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ORIGINAL ARTICLE
Year : 2020  |  Volume : 21  |  Issue : 1  |  Page : 38-43

The efficacy of dexmedetomidine and propofol for sedation in endoscopic ultrasonography: A comparative study


1 Department of Anaesthesiology, Poona Hospital and Research Centre, Pune, Maharashtra, India
2 Department of Research, Poona Hospital and Research Centre, Pune, Maharashtra, India
3 Department of Gastroenterology (MED), Poona Hospital and Research Centre, Pune, Maharashtra, India

Correspondence Address:
Dr. Deepak Phalgune
18/27, Bharat Kunj-1, Erandawane, Pune - 411 038, Maharashtra
India
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Source of Support: None, Conflict of Interest: None


DOI: 10.4103/TheIAForum.TheIAForum_87_19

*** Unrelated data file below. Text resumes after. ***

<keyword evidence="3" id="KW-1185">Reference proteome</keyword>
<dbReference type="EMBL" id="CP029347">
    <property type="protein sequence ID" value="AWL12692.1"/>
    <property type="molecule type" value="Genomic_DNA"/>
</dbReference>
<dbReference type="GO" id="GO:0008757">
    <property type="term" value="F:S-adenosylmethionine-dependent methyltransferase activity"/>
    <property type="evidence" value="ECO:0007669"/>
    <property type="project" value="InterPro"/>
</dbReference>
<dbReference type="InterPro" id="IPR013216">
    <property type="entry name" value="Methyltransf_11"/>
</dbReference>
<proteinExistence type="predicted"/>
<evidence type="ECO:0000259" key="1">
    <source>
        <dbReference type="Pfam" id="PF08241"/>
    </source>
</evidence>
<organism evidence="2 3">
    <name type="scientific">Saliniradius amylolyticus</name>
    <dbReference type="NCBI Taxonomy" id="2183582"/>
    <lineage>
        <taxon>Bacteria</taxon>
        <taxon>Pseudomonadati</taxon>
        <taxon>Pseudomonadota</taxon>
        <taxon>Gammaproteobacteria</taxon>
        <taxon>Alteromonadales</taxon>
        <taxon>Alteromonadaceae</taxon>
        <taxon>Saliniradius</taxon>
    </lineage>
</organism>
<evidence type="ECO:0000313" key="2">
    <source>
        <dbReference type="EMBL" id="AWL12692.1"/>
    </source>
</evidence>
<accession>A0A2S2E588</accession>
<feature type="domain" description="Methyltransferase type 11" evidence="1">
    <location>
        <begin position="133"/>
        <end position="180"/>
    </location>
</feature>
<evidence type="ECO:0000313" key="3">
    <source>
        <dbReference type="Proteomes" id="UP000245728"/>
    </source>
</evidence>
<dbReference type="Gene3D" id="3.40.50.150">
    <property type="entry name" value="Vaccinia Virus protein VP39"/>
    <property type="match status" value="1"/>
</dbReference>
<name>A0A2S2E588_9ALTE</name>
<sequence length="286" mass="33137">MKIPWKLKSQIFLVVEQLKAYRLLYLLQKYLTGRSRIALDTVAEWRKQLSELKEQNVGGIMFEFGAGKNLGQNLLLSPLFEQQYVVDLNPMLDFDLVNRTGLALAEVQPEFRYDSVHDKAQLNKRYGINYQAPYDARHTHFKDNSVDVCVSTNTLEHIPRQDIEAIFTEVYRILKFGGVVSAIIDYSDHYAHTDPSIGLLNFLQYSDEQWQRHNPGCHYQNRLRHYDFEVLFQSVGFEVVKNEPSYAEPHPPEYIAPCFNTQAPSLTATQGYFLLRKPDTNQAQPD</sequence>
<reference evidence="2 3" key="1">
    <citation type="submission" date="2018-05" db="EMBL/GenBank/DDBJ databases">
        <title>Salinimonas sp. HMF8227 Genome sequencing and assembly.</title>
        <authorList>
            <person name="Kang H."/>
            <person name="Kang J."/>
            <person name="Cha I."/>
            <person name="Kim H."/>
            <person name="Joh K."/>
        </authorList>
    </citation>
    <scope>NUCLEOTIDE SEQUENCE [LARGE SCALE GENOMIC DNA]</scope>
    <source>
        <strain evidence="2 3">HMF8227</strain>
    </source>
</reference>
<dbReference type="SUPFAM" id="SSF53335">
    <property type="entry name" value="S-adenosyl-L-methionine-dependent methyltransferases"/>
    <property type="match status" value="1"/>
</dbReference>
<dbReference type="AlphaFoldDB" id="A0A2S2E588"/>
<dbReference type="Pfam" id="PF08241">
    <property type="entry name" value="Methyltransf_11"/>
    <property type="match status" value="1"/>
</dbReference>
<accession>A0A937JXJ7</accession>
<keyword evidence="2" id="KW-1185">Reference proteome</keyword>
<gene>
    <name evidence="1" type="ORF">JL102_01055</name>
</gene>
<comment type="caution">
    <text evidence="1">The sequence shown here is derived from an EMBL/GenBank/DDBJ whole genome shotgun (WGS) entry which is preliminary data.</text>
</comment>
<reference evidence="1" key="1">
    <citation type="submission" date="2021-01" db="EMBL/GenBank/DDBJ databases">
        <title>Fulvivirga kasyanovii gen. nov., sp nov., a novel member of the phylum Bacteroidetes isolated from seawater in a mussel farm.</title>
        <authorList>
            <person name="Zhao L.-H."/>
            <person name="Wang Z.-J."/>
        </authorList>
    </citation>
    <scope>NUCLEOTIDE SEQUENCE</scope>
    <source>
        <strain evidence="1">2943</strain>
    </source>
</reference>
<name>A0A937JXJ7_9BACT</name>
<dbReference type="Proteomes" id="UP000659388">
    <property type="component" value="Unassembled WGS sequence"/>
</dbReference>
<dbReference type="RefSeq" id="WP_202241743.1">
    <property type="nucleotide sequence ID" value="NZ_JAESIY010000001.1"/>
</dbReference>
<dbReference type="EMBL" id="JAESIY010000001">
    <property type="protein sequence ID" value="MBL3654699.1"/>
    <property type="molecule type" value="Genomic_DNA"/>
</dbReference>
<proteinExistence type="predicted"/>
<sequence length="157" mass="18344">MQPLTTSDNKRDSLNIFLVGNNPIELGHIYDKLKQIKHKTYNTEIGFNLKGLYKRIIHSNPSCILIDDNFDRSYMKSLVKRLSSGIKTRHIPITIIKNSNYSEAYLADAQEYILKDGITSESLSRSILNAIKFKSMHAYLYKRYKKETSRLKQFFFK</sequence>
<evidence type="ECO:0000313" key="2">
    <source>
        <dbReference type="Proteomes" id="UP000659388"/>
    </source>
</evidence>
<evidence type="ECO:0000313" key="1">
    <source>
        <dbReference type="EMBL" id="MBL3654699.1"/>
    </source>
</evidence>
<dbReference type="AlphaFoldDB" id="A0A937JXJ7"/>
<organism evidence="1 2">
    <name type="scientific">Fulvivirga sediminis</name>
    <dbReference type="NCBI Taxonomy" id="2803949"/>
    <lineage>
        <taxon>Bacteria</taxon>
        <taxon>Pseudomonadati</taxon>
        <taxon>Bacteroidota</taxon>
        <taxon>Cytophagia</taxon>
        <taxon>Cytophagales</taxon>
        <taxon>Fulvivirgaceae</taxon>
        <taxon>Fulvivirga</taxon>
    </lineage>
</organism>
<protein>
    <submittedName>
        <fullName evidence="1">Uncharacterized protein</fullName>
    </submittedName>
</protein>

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Background: Efficacy and safety of dexmedetomidine as a sedative agent has not been studied in a procedure such as endoscopic ultrasound (EUS) where propofol is being used extensively to provide a deep level of sedation. The present study was conducted to compare the efficacy of dexmedetomidine and propofol to achieve adequate sedation levels in patients undergoing EUS. Methods: Sixty patients scheduled for EUS under sedation for the diagnostic and therapeutic purpose were randomly divided into two groups. Thirty patients in Group D received dexmedetomidine while 30 Group P patients received propofol. The recovery from sedation was assessed using the modified Aldrete's score. Once the modified Aldrete's score of 10/10 was achieved, the patients' perception regarding the pain was assessed using the Visual Analog Scale (VAS) score. Primary outcome measures were VAS score and vital parameters, whereas secondary outcome measures were gag reflex and recovery from sedation using the modified Aldrete's score. Comparison of quantitative and qualitative variables between the groups was done using unpaired Student's t-test and Chi-square test or Fisher's exact test, respectively. Results: The absence of gag reflex was significantly higher in patients who received dexmedetomidine. Dexmedetomidine was found to have greater hemodynamic stability compared with propofol-treated patients. Dexmedetomidine achieved similar levels of sedation to propofol, although with a slower onset of sedation. Conclusions: The use of dexmedetomidine was associated with greater hemodynamic stability and absence of gag reflex.


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